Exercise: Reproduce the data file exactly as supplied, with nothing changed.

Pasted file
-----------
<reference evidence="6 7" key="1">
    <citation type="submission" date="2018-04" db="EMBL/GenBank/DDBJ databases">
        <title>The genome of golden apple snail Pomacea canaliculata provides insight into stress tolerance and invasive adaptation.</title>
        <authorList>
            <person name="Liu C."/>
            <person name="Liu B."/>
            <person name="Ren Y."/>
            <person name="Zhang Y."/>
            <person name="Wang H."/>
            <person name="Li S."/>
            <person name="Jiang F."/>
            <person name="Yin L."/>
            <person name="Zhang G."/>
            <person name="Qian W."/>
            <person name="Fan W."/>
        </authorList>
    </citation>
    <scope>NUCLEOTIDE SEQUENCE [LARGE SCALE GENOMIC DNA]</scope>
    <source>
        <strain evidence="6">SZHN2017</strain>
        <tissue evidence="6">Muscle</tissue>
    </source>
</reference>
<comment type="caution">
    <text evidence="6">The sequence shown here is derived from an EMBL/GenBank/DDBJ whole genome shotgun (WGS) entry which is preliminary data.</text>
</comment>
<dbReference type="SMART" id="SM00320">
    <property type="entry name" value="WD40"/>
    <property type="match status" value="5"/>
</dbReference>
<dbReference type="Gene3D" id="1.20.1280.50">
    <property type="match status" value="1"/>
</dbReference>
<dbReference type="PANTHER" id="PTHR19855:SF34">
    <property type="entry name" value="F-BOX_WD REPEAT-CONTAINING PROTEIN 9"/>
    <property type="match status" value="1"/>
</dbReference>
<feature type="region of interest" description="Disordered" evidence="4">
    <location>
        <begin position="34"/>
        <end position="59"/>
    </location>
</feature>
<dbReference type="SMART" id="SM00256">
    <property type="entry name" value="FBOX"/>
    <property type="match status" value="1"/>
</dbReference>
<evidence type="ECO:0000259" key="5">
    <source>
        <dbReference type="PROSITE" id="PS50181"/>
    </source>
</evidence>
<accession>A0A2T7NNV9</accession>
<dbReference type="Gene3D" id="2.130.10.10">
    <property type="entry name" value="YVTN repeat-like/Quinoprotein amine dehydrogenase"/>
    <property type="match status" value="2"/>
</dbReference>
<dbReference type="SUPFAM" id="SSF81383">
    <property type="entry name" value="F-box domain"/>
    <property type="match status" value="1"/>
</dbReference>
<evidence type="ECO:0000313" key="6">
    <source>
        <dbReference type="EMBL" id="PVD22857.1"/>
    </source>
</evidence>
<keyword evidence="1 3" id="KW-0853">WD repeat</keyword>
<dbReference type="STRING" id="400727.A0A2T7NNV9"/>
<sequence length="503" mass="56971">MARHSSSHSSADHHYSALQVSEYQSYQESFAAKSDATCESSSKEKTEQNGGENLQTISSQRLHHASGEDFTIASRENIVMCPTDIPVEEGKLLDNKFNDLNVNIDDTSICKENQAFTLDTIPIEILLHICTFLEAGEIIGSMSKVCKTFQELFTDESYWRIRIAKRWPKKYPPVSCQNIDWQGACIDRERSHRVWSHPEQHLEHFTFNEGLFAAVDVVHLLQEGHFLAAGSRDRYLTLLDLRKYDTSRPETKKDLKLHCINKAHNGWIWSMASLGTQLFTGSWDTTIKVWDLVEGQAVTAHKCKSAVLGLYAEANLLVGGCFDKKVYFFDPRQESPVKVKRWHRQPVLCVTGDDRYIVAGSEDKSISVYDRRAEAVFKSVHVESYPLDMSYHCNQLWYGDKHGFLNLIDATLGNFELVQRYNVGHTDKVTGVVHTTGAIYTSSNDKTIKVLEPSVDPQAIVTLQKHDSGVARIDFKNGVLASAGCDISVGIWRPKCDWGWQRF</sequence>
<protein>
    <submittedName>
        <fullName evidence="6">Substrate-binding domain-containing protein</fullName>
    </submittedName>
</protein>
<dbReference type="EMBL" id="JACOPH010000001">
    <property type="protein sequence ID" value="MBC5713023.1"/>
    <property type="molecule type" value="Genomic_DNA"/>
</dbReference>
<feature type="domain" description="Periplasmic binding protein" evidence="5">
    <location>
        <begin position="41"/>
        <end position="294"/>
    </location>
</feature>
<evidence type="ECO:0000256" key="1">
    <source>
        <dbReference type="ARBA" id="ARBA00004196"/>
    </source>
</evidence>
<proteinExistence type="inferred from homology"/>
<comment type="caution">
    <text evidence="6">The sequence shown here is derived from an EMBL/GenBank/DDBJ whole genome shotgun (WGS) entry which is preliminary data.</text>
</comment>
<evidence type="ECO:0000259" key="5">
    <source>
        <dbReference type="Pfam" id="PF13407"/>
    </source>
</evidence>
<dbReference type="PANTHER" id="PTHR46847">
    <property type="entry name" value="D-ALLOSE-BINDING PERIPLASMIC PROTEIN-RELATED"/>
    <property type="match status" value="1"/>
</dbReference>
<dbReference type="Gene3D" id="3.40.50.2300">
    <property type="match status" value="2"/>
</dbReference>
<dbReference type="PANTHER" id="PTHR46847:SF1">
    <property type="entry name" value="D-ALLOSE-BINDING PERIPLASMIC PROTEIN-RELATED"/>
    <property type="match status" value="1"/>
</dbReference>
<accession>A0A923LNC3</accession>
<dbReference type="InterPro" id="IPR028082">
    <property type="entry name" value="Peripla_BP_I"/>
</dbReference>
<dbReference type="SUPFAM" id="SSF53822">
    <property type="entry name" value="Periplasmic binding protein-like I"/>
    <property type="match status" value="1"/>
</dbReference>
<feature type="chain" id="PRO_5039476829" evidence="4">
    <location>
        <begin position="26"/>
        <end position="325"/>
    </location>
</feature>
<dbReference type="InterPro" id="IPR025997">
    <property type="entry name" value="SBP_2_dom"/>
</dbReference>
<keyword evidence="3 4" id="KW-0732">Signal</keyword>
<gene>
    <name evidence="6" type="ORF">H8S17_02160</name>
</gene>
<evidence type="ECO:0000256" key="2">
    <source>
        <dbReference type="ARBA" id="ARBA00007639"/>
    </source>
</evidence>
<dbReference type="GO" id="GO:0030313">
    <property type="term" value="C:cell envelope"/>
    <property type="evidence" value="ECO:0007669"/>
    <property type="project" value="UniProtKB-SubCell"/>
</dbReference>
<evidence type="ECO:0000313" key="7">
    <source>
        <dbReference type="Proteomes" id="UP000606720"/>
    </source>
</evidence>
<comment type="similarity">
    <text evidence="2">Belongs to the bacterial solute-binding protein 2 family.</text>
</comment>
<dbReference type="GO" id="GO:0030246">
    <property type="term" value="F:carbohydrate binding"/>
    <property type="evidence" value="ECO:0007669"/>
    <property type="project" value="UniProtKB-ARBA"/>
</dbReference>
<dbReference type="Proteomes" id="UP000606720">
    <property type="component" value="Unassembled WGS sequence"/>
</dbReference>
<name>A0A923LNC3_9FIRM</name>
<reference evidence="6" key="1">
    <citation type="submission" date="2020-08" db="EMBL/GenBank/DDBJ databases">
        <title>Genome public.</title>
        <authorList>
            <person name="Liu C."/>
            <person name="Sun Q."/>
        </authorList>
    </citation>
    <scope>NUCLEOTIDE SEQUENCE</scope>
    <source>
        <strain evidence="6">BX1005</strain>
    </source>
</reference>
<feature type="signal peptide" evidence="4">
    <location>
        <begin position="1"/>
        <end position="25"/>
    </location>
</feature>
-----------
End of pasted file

<reference evidence="6 7" key="1">
    <citation type="submission" date="2018-04" db="EMBL/GenBank/DDBJ databases">
        <title>The genome of golden apple snail Pomacea canaliculata provides insight into stress tolerance and invasive adaptation.</title>
        <authorList>
            <person name="Liu C."/>
            <person name="Liu B."/>
            <person name="Ren Y."/>
            <person name="Zhang Y."/>
            <person name="Wang H."/>
            <person name="Li S."/>
            <person name="Jiang F."/>
            <person name="Yin L."/>
            <person name="Zhang G."/>
            <person name="Qian W."/>
            <person name="Fan W."/>
        </authorList>
    </citation>
    <scope>NUCLEOTIDE SEQUENCE [LARGE SCALE GENOMIC DNA]</scope>
    <source>
        <strain evidence="6">SZHN2017</strain>
        <tissue evidence="6">Muscle</tissue>
    </source>
</reference>
<comment type="caution">
    <text evidence="6">The sequence shown here is derived from an EMBL/GenBank/DDBJ whole genome shotgun (WGS) entry which is preliminary data.</text>
</comment>
<dbReference type="SMART" id="SM00320">
    <property type="entry name" value="WD40"/>
    <property type="match status" value="5"/>
</dbReference>
<dbReference type="Gene3D" id="1.20.1280.50">
    <property type="match status" value="1"/>
</dbReference>
<dbReference type="PANTHER" id="PTHR19855:SF34">
    <property type="entry name" value="F-BOX_WD REPEAT-CONTAINING PROTEIN 9"/>
    <property type="match status" value="1"/>
</dbReference>
<feature type="region of interest" description="Disordered" evidence="4">
    <location>
        <begin position="34"/>
        <end position="59"/>
    </location>
</feature>
<dbReference type="SMART" id="SM00256">
    <property type="entry name" value="FBOX"/>
    <property type="match status" value="1"/>
</dbReference>
<evidence type="ECO:0000259" key="5">
    <source>
        <dbReference type="PROSITE" id="PS50181"/>
    </source>
</evidence>
<accession>A0A2T7NNV9</accession>
<dbReference type="Gene3D" id="2.130.10.10">
    <property type="entry name" value="YVTN repeat-like/Quinoprotein amine dehydrogenase"/>
    <property type="match status" value="2"/>
</dbReference>
<dbReference type="SUPFAM" id="SSF81383">
    <property type="entry name" value="F-box domain"/>
    <property type="match status" value="1"/>
</dbReference>
<evidence type="ECO:0000313" key="6">
    <source>
        <dbReference type="EMBL" id="PVD22857.1"/>
    </source>
</evidence>
<keyword evidence="1 3" id="KW-0853">WD repeat</keyword>
<dbReference type="STRING" id="400727.A0A2T7NNV9"/>
<sequence length="503" mass="56971">MARHSSSHSSADHHYSALQVSEYQSYQESFAAKSDATCESSSKEKTEQNGGENLQTISSQRLHHASGEDFTIASRENIVMCPTDIPVEEGKLLDNKFNDLNVNIDDTSICKENQAFTLDTIPIEILLHICTFLEAGEIIGSMSKVCKTFQELFTDESYWRIRIAKRWPKKYPPVSCQNIDWQGACIDRERSHRVWSHPEQHLEHFTFNEGLFAAVDVVHLLQEGHFLAAGSRDRYLTLLDLRKYDTSRPETKKDLKLHCINKAHNGWIWSMASLGTQLFTGSWDTTIKVWDLVEGQAVTAHKCKSAVLGLYAEANLLVGGCFDKKVYFFDPRQESPVKVKRWHRQPVLCVTGDDRYIVAGSEDKSISVYDRRAEAVFKSVHVESYPLDMSYHCNQLWYGDKHGFLNLIDATLGNFELVQRYNVGHTDKVTGVVHTTGAIYTSSNDKTIKVLEPSVDPQAIVTLQKHDSGVARIDFKNGVLASAGCDISVGIWRPKCDWGWQRF</sequence>
<protein>
    <submittedName>
        <fullName evidence="6">Substrate-binding domain-containing protein</fullName>
    </submittedName>
</protein>
<dbReference type="EMBL" id="JACOPH010000001">
    <property type="protein sequence ID" value="MBC5713023.1"/>
    <property type="molecule type" value="Genomic_DNA"/>
</dbReference>
<feature type="domain" description="Periplasmic binding protein" evidence="5">
    <location>
        <begin position="41"/>
        <end position="294"/>
    </location>
</feature>
<evidence type="ECO:0000256" key="1">
    <source>
        <dbReference type="ARBA" id="ARBA00004196"/>
    </source>
</evidence>
<proteinExistence type="inferred from homology"/>
<comment type="caution">
    <text evidence="6">The sequence shown here is derived from an EMBL/GenBank/DDBJ whole genome shotgun (WGS) entry which is preliminary data.</text>
</comment>
<evidence type="ECO:0000259" key="5">
    <source>
        <dbReference type="Pfam" id="PF13407"/>
    </source>
</evidence>
<dbReference type="PANTHER" id="PTHR46847">
    <property type="entry name" value="D-ALLOSE-BINDING PERIPLASMIC PROTEIN-RELATED"/>
    <property type="match status" value="1"/>
</dbReference>
<dbReference type="Gene3D" id="3.40.50.2300">
    <property type="match status" value="2"/>
</dbReference>
<dbReference type="PANTHER" id="PTHR46847:SF1">
    <property type="entry name" value="D-ALLOSE-BINDING PERIPLASMIC PROTEIN-RELATED"/>
    <property type="match status" value="1"/>
</dbReference>
<accession>A0A923LNC3</accession>
<dbReference type="InterPro" id="IPR028082">
    <property type="entry name" value="Peripla_BP_I"/>
</dbReference>
<dbReference type="SUPFAM" id="SSF53822">
    <property type="entry name" value="Periplasmic binding protein-like I"/>
    <property type="match status" value="1"/>
</dbReference>
<feature type="chain" id="PRO_5039476829" evidence="4">
    <location>
        <begin position="26"/>
        <end position="325"/>
    </location>
</feature>
<dbReference type="InterPro" id="IPR025997">
    <property type="entry name" value="SBP_2_dom"/>
</dbReference>
<keyword evidence="3 4" id="KW-0732">Signal</keyword>
<gene>
    <name evidence="6" type="ORF">H8S17_02160</name>
</gene>
<evidence type="ECO:0000256" key="2">
    <source>
        <dbReference type="ARBA" id="ARBA00007639"/>
    </source>
</evidence>
<dbReference type="GO" id="GO:0030313">
    <property type="term" value="C:cell envelope"/>
    <property type="evidence" value="ECO:0007669"/>
    <property type="project" value="UniProtKB-SubCell"/>
</dbReference>
<evidence type="ECO:0000313" key="7">
    <source>
        <dbReference type="Proteomes" id="UP000606720"/>
    </source>
</evidence>
<comment type="similarity">
    <text evidence="2">Belongs to the bacterial solute-binding protein 2 family.</text>
</comment>
<dbReference type="GO" id="GO:0030246">
    <property type="term" value="F:carbohydrate binding"/>
    <property type="evidence" value="ECO:0007669"/>
    <property type="project" value="UniProtKB-ARBA"/>
</dbReference>
<dbReference type="Proteomes" id="UP000606720">
    <property type="component" value="Unassembled WGS sequence"/>
</dbReference>
<name>A0A923LNC3_9FIRM</name>
<reference evidence="6" key="1">
    <citation type="submission" date="2020-08" db="EMBL/GenBank/DDBJ databases">
        <title>Genome public.</title>
        <authorList>
            <person name="Liu C."/>
            <person name="Sun Q."/>
        </authorList>
    </citation>
    <scope>NUCLEOTIDE SEQUENCE</scope>
    <source>
        <strain evidence="6">BX1005</strain>
    </source>
</reference>
<feature type="signal peptide" evidence="4">
    <location>
        <begin position="1"/>
        <end position="25"/>
    </location>
</feature>